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No Constitutional Right to Be Ladies Women and the Obligations of Citizenship

ISBN-10: 0809073846
ISBN-13: 9780809073849
Edition: 1999
Authors: Linda K. Kerber
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Description: This pioneering study redefines women's history in the United States by focusing on civic obligations rather than rights. Looking closely at thirty telling cases from the pages of American legal history, Kerber's analysis reaches from the  More...

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Book details

List price: $33.00
Copyright year: 1999
Publisher: Farrar, Straus & Giroux
Publication date: 9/1/1999
Binding: Paperback
Pages: 432
Size: 5.50" wide x 8.25" long x 1.25" tall
Weight: 1.100
Language: English

This pioneering study redefines women's history in the United States by focusing on civic obligations rather than rights. Looking closely at thirty telling cases from the pages of American legal history, Kerber's analysis reaches from the Revolution, when married women did not have the same obligation as their husbands to be "patriots," up to the present, when men and women, regardless of their marital status, still have different obligations to serve in the Armed Forces. An original and compelling consideration of American law and culture, No Constitutional Right to Be Ladies emphasizes the dangers of excluding women from other civic responsibilities as well, such as loyalty oaths and jury duty. Exploring the lives of the plaintiffs, the strategies of the lawyers, and the decisions of the courts, Kerber offers readers a convincing argument for equal treatment under the law.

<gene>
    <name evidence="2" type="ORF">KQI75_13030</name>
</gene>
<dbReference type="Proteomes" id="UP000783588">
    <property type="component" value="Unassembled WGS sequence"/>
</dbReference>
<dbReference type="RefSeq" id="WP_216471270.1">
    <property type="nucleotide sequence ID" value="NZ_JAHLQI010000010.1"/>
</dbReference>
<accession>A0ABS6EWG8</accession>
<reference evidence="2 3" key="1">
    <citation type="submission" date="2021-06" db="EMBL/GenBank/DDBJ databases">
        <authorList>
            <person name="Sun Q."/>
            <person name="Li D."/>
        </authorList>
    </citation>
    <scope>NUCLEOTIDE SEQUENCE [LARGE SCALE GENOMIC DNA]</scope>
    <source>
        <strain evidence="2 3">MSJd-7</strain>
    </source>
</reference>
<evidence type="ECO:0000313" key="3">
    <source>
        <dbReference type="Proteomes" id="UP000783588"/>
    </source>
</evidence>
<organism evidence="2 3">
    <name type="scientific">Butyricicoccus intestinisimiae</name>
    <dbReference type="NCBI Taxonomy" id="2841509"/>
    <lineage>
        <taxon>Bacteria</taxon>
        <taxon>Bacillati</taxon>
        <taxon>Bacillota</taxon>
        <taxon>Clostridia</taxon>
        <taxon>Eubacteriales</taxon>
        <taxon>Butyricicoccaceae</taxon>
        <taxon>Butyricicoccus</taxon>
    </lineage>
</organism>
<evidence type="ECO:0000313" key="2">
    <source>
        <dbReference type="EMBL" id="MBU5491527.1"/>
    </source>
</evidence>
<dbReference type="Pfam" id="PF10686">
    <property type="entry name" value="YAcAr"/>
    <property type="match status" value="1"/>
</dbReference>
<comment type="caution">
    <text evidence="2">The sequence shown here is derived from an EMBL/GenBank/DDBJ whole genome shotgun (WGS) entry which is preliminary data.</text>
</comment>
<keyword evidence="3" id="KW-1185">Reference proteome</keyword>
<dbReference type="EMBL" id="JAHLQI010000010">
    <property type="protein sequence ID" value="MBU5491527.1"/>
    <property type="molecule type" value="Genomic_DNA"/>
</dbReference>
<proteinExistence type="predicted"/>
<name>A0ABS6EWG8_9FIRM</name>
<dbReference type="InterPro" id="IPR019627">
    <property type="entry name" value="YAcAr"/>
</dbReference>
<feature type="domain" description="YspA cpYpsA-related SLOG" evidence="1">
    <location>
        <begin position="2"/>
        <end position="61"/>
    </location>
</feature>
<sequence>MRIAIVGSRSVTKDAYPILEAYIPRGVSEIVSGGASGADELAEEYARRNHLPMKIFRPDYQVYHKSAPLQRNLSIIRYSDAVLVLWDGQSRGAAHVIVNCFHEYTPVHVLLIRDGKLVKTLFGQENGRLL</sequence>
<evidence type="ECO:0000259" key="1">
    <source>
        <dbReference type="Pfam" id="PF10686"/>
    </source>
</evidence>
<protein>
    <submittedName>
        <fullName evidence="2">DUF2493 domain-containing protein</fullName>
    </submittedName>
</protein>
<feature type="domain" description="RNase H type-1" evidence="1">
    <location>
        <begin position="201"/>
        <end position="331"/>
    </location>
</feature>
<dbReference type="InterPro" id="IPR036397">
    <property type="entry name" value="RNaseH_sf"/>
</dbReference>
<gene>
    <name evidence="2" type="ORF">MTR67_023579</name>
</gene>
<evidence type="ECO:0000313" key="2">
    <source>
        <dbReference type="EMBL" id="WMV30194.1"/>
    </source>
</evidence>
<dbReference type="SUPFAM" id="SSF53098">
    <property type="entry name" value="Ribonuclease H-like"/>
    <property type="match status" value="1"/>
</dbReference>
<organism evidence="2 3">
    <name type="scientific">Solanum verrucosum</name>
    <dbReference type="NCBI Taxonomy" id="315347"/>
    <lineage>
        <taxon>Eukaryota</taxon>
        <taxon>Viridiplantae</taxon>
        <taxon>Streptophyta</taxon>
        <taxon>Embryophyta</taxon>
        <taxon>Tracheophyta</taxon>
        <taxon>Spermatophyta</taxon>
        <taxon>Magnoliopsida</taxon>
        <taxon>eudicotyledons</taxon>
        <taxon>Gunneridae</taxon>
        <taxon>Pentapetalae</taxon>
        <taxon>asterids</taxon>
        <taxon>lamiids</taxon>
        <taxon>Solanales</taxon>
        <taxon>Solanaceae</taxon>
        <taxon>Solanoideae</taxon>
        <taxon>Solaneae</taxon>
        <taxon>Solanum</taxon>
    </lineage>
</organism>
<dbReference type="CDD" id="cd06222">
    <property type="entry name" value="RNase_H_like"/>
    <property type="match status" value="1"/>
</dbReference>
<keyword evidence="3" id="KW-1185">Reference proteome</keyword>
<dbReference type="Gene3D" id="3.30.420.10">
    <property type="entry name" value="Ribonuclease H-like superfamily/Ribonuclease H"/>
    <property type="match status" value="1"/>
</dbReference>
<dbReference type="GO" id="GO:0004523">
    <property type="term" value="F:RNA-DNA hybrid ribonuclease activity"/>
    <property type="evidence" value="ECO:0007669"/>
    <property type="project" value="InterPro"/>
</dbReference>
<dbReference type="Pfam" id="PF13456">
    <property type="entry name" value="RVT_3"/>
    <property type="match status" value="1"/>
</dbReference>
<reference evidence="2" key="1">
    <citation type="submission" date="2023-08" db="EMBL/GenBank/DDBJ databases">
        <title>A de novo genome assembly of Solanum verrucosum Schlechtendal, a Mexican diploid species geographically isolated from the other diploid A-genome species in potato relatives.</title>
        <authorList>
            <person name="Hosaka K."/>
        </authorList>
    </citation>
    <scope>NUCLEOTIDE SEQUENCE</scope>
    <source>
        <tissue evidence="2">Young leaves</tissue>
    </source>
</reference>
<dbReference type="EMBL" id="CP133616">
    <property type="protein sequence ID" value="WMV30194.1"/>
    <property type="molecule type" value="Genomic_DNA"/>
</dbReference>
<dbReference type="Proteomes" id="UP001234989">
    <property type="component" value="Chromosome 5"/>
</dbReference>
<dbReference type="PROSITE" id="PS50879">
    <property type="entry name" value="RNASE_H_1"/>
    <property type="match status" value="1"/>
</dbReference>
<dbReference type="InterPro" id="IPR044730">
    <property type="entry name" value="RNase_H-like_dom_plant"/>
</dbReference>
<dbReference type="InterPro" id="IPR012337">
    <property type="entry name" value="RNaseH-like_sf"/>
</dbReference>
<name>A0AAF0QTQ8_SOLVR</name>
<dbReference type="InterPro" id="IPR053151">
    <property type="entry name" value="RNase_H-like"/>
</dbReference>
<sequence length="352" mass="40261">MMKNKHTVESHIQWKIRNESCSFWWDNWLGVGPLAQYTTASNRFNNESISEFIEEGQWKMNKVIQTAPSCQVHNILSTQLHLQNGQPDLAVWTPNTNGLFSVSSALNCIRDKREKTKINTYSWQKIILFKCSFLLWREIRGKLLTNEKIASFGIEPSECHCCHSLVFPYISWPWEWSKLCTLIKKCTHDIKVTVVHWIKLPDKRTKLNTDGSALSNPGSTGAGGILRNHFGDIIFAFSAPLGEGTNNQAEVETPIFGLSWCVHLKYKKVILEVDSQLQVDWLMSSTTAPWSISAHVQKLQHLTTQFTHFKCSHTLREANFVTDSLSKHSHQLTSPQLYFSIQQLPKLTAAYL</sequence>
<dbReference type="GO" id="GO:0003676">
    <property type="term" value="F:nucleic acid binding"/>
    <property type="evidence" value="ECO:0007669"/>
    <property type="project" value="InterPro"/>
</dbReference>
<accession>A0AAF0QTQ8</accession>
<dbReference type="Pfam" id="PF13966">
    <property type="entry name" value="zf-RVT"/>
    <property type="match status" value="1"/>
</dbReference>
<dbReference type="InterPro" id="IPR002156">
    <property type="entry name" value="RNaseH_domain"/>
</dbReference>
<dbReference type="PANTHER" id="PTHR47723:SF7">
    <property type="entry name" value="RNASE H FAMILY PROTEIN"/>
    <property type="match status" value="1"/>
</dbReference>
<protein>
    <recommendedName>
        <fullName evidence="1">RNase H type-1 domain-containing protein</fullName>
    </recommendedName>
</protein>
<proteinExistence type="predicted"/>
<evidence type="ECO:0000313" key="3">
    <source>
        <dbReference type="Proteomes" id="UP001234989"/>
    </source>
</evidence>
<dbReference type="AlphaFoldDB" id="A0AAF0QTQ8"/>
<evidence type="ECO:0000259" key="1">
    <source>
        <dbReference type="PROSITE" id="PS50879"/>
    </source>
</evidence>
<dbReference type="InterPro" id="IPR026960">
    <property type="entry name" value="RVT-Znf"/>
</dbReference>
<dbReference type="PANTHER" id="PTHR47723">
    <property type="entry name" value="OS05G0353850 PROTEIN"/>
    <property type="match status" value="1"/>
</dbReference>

Acknowledgments
Preface
"No Political Relation to the State": Conflicting Obligations in the Revolutionary ERA
"I am Just as Free and Just as Good as You Are": The Obligation not to be a Vagrant
"Wherever you Find Taxey there Votey will be also": Representation and Taxes in the Nineteenth Century
"Woman is the Center of Home and Family Life": Gwendolyn Hoyt and Jury Service in the Twentieth Century
"A Constitutional Right to be Treated Like American Ladies": Helen Feeney, Robert Goldberg, and Military Obligation in Contemporary America
Epilogue
Notes
A Note on Sources
Index

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